Top 10 most (and least) diverse U.S. cities

Since 1980, 90 percent of all cities, suburbs, and small towns have become more diverse.
Written by Tyler Falk, Contributor

The United States is undergoing a steady demographic transformation. The census estimates that by 2042 non-Hispanic whites will be outnumbered in the U.S.

And nowhere is that diversity playing out more than in the country's largest metropolitan areas, according to a new report from the US2010 Project at Brown University.

But it's not just a big city phenomenon. Since 1980, the report says, 90 percent of all cities, suburbs, and small towns have become more diverse. And while majority white communities are still common, places where whites are an overwhelming majority (90 percent or more) have decreased from two-thirds to one-third. Interestingly, the least racially diverse metro in the U.S. is 96 percent Hispanic.

The researchers determined that the most racially diverse places have populations with a 20 percent distribution of the five racial groups: white, black, Hispanic, Asian, and "other."

Based on that definition, here are the most diverse U.S. metros:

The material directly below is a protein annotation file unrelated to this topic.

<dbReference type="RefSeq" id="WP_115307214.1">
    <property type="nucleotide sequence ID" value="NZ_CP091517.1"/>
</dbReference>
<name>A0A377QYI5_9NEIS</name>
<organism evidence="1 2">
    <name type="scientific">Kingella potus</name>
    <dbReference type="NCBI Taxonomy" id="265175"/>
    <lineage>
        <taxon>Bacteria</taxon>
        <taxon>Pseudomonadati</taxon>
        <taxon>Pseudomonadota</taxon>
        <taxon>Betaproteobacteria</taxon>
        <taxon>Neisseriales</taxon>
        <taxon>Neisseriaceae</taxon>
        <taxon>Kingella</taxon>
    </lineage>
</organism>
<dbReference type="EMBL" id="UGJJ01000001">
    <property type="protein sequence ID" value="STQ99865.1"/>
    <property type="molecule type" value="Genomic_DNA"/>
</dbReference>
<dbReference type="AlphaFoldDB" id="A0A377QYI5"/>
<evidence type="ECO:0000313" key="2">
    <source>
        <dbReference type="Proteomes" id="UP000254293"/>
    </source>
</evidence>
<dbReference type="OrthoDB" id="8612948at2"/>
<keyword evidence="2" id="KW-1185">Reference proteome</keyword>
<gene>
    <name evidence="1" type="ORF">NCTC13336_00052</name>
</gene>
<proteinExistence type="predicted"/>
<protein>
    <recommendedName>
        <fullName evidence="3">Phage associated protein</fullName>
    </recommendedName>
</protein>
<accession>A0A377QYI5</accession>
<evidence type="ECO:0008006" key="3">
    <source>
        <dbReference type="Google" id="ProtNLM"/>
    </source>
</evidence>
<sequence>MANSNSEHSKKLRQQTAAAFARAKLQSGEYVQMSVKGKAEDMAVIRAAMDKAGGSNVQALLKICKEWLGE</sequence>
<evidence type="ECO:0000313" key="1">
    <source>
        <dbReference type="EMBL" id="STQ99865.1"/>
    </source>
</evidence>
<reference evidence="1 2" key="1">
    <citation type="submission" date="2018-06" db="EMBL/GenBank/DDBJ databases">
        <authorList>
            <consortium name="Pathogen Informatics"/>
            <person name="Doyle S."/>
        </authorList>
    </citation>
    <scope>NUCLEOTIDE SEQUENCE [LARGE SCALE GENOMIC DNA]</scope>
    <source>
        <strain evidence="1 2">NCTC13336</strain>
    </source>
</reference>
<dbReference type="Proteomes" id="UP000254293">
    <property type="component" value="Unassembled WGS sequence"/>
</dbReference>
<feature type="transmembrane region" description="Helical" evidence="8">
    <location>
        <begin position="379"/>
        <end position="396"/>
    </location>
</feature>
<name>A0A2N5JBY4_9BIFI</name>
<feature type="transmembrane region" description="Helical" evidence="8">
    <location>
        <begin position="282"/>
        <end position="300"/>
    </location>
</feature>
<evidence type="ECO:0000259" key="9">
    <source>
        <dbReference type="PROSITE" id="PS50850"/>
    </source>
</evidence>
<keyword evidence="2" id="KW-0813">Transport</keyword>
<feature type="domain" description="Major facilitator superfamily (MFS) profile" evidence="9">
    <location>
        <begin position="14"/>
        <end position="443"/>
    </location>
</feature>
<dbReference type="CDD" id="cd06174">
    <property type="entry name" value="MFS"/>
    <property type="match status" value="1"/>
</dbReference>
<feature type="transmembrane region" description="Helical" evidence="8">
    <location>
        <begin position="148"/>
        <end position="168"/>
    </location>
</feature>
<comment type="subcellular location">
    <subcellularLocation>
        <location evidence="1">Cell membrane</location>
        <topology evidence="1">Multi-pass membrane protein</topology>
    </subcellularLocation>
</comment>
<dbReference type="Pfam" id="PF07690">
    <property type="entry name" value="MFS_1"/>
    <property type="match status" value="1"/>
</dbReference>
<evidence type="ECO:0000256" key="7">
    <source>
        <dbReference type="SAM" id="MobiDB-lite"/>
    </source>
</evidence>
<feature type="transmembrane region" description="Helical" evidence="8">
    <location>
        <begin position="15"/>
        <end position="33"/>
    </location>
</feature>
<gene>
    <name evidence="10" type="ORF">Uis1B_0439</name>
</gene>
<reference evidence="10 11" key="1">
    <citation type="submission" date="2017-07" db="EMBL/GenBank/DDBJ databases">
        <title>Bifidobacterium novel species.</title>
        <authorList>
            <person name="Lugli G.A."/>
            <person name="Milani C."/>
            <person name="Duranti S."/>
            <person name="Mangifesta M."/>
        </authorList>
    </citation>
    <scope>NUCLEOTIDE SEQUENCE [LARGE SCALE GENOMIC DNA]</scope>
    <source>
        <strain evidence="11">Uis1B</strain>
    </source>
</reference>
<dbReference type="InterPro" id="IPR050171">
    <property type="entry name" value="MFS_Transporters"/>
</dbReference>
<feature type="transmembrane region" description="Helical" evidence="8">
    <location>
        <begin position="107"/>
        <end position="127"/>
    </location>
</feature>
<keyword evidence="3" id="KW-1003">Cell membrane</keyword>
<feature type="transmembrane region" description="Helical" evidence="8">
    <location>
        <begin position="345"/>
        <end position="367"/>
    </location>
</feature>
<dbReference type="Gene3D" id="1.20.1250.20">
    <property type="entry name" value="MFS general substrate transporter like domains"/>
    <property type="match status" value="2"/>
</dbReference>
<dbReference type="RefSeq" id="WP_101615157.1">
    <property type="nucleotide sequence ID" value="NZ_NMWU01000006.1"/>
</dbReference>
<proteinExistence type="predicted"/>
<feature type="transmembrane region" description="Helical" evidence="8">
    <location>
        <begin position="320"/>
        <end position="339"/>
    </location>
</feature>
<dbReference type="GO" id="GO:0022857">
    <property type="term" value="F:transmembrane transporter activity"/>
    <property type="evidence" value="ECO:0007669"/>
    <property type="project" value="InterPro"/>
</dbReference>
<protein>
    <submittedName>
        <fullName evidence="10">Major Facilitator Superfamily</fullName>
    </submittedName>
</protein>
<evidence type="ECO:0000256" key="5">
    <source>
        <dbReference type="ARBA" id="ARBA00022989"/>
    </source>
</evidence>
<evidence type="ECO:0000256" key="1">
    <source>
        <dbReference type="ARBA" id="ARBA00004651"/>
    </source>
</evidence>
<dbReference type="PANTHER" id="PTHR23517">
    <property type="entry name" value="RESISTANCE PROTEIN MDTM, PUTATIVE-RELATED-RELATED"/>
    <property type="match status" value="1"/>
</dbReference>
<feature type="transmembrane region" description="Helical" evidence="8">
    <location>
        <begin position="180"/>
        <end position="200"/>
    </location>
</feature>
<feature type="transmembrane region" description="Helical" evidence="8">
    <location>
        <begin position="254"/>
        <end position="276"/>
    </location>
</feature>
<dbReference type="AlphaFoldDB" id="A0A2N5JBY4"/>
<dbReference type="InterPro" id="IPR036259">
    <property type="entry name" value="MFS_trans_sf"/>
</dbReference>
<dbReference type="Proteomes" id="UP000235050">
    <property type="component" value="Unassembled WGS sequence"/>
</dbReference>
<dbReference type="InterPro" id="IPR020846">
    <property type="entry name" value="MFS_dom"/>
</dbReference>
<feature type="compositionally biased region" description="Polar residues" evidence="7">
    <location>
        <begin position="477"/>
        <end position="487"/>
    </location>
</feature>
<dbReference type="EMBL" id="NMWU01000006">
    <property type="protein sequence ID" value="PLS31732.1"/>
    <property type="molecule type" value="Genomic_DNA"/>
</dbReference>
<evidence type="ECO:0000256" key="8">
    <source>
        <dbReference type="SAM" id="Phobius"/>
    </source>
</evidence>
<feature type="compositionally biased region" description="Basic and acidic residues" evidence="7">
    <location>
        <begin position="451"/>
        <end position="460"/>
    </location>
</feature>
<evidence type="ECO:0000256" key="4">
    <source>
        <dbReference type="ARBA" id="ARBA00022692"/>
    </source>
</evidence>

1. Vallejo, Calif.
  2. San Francisco
  3. Stockton, Calif.
  4. Washington, D.C.
  5. New York City
  6. San Jose
  7. Las Vegas
  8. Houston
  9. Los Angeles
  10. Honolulu

And the least diverse metros:

  1. Laredo, Texas
  2. Parkersburg, W.Va.
  3. Altoona, Pa.
  4. Kingsport, Tenn.
  5. Bangor, Maine
  6. Wheeling, W.Va.
  7. Glens Falls, N.Y.
  8. Huntington, W.Va.
  9. Johnstown, Pa.
  10. Weirton, W.Va.

How will the increased diversity impact the U.S. in the coming years? The researchers put it like this:

Nationally, diversity is reshaping the contours of culture: our music, our theater, our arts, our cuisine. Locally, it is affecting economies, school systems, and political structures. Younger people who have grown up in diverse communities take this demographic profile as a given. But older whites who have watched the thirty-year increase find themselves having to adjust their notion of ‘America,’ sometimes reluctantly.

The report, "Racial and Ethnic Diversity Goes Local: Charting Change in American Communities Over Three Decades" comes from Barrett A. Lee, John Iceland, and Gregory Sharp at Penn State University.

Photo: Flickr/Louis Abate

(h/t Wall Street Journal)

This post was originally published on Smartplanet.com

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